The roaring stock market has brought many new investors to Wall Street to buy stocks directly, and it has also brought billions of dollars to mutual funds -- where investors can let someone else pick the stocks and worry about when to buy or sell. But how can you tell if the stock pickers have any experience and know what they're doing? How can you find out what kind of stocks they buy? Where do you learn if there's more risk to this fund than in one of the 500 or so other stock funds you might buy? And how can you figure out how much of a sales or redemption charge you might have, if any?
You can, as the ads say, read the prospectus.
Even though many mutual fund companies are now writing their prospectuses in English rather than legalese, many potential investors still don't bother to read them before they send in their money.
By law, the funds must give a prospectus to every prospective investor. And many funds even attach the investment application to the prospectus to make sure you get the document. But there is no law that says you have to read it -- although you should.
The need is certainly there: Employees manning the phone lines at mutual fund companies have become used to callers who ask what the interest rate is on a fund that invests in the stock market. The answer, the phone personnel patiently explain, is that there is no interest rate or yield, as such, but the net asset value of a fund, like a stock's share price, can move up and down. Some of the confusion comes from the ads that show funds gaining 20, 30, 40 percent or more in the previous year.
Sometimes the reason for those big gains is also the reason the same fund can have a very bad time of it a year later. Some funds, for instance, are classified as ``nondiversified'' and may hold fewer than a dozen stocks in their portfolio. If even a few of the stocks in such a small group have a good year, it can result in spectacular gains. On the other hand, a bad year by just a few stocks can bring on an equally bad year for the fund.
This is the kind of information you find in the prospectus.
Reading it can also prevent surprises like having to pay to redeem your shares, being limited to a certain number of switches from one fund to another each year, or getting a fully taxable distribution when you were not expecting it.
The first question that many people want answered is: Does this fund fit my needs?
The answer can be found under ``investment objectives and policies.'' The law is not too specific about what has to be put in here, so the amount of information can vary greatly. Some funds merely say they will buy stocks and bonds with an objective of growth, or income, or both. Other funds are much more specific, saying they might look for particular industries, like high technology, utilities, banks, real estate, or large, mainstream ``blue chip'' companies.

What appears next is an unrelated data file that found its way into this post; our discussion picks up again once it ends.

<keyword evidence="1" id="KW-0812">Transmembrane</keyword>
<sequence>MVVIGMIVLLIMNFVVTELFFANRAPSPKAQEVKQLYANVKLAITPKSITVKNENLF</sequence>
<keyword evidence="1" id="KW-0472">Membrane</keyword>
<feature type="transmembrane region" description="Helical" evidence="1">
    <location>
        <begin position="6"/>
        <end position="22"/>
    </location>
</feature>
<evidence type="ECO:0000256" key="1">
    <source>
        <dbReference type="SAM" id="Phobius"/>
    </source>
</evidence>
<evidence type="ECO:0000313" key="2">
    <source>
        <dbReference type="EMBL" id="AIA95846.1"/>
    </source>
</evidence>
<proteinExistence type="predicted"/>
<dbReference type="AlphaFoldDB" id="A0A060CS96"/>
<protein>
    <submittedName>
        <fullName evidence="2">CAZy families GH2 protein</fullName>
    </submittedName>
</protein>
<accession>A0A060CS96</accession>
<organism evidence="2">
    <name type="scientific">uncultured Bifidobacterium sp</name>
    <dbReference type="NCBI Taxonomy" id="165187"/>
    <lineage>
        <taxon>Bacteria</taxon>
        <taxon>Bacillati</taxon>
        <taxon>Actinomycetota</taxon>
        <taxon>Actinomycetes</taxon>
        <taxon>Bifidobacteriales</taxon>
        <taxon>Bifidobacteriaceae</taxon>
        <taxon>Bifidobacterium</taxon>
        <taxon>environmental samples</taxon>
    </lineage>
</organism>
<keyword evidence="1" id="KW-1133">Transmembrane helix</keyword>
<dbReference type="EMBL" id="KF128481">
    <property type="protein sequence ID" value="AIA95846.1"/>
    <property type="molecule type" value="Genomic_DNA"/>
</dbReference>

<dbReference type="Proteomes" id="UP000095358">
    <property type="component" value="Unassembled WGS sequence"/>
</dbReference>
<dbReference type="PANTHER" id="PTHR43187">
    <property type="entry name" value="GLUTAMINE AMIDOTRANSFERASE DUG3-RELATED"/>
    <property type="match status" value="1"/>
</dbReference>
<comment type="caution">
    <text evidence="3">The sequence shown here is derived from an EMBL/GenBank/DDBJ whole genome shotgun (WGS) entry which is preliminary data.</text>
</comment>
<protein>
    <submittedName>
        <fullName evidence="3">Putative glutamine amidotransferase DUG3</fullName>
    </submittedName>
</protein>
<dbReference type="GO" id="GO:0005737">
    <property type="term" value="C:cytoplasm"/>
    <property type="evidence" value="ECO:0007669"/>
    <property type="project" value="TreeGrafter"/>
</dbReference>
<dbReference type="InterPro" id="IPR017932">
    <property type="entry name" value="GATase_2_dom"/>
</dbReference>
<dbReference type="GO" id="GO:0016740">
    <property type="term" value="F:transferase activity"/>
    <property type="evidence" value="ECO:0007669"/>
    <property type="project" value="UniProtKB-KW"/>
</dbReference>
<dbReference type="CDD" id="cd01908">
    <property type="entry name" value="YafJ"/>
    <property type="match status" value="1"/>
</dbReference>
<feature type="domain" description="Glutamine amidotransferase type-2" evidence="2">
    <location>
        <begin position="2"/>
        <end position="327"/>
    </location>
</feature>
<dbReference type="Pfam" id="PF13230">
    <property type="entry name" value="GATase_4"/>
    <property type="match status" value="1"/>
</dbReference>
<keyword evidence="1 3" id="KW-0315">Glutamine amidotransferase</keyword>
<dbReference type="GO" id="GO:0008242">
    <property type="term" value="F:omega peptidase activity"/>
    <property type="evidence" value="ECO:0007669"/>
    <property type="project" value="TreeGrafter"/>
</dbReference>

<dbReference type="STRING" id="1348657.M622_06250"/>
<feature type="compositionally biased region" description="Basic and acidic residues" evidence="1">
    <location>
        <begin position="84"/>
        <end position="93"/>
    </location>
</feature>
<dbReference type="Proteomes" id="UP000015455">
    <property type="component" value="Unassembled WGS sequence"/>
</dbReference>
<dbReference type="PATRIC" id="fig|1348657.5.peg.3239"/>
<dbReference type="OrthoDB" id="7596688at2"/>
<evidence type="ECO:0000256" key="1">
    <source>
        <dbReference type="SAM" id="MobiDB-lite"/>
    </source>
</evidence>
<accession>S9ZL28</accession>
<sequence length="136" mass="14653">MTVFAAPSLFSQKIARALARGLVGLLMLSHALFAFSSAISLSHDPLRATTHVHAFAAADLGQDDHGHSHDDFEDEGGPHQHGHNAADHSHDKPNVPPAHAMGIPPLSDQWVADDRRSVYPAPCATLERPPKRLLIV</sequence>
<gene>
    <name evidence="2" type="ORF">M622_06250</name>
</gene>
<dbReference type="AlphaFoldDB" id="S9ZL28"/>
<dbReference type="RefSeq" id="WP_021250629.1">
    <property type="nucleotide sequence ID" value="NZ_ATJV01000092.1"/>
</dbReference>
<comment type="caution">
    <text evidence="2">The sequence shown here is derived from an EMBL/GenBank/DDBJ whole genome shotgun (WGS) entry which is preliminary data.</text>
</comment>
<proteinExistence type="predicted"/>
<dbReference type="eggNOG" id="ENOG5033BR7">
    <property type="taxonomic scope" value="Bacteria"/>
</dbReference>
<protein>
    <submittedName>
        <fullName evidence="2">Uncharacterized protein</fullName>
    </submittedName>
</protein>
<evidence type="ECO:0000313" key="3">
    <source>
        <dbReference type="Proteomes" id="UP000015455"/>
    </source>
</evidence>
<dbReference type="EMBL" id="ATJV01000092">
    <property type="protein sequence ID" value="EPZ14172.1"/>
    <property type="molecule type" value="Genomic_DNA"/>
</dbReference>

Generally, the more information you can get out of this section, the better.
It also helps to have more, rather than less, information in the section on ``risk factors.'' This is the place where you find some concrete information behind the axiom that the greater the reward, the greater the risk.
Again, many of last year's high-flying funds got that way by investing in companies that some people would consider risky, a newly issued stock in a biotechnology company, for instance. Because these companies often have erratic growth patterns -- or periods of no growth -- they can also make your fund more volatile in both ``up'' and ``down'' markets than a middle-of-the road fund. The prospectus should tell you this.
Most funds have imposed some sort of investment restrictions on themselves. There is a section of the prospectus that discusses these restrictions.
A fund may, for instance, limit itself to holding no more than 5 percent of its assets in any one company or other issuer. Or it may not invest in any ``cash equivalents'' like money market instruments, even when stocks are sliding and interest rates are up. Or it may (or may not) purchase stocks on margin or use options, index futures, or some other sophisticated investment technique.
Another section of the prospectus will tell you about the costs of investing. With funds that are completely ``no load,'' there is no charge for getting in, no charge for getting all or part of your money out, and no fees for marketing to new shareholders -- also known as 12(b)1 fees.
Many funds have started to pass along marketing expenses to shareholders via the 12(b)1 route, but you may have to look in several sections before you find this information. It might be under ``marketing expenses,'' or ``fees and charges,'' or ``statement of additional information,'' or elsewhere. Any fees, of course, can affect how much money you actually have in the fund, so these sections should be studied carefully.
Even no-load funds, however, have some expenses, whether to pay their own managers or outside investment advisers. Most common-stock funds have an expense ratio of about 1 percent of assets, and most of that is the management fee.
Many mutual funds, but not all, offer individual retirement accounts. You can find this information in the section on services. This section can also tell you about telephone switching, check writing, wire transfers, automatic dividend reinvestment, and other services.
If you've never invested in a mutual fund or read a prospectus before, perhaps the best way to begin is to request several prospectuses from different fund companies. Compare how they present the same information. Seeing the same thing said in different ways may make things clearer and give you a better idea which fund might be the best place for your money.
If you have a question that would make a good subject for this column, please send it to Moneywise, The Christian Science Monitor, One Norway Street, Boston, Mass. 02115. No personal replies can be given. References to investments are not an endorsement by this newspaper.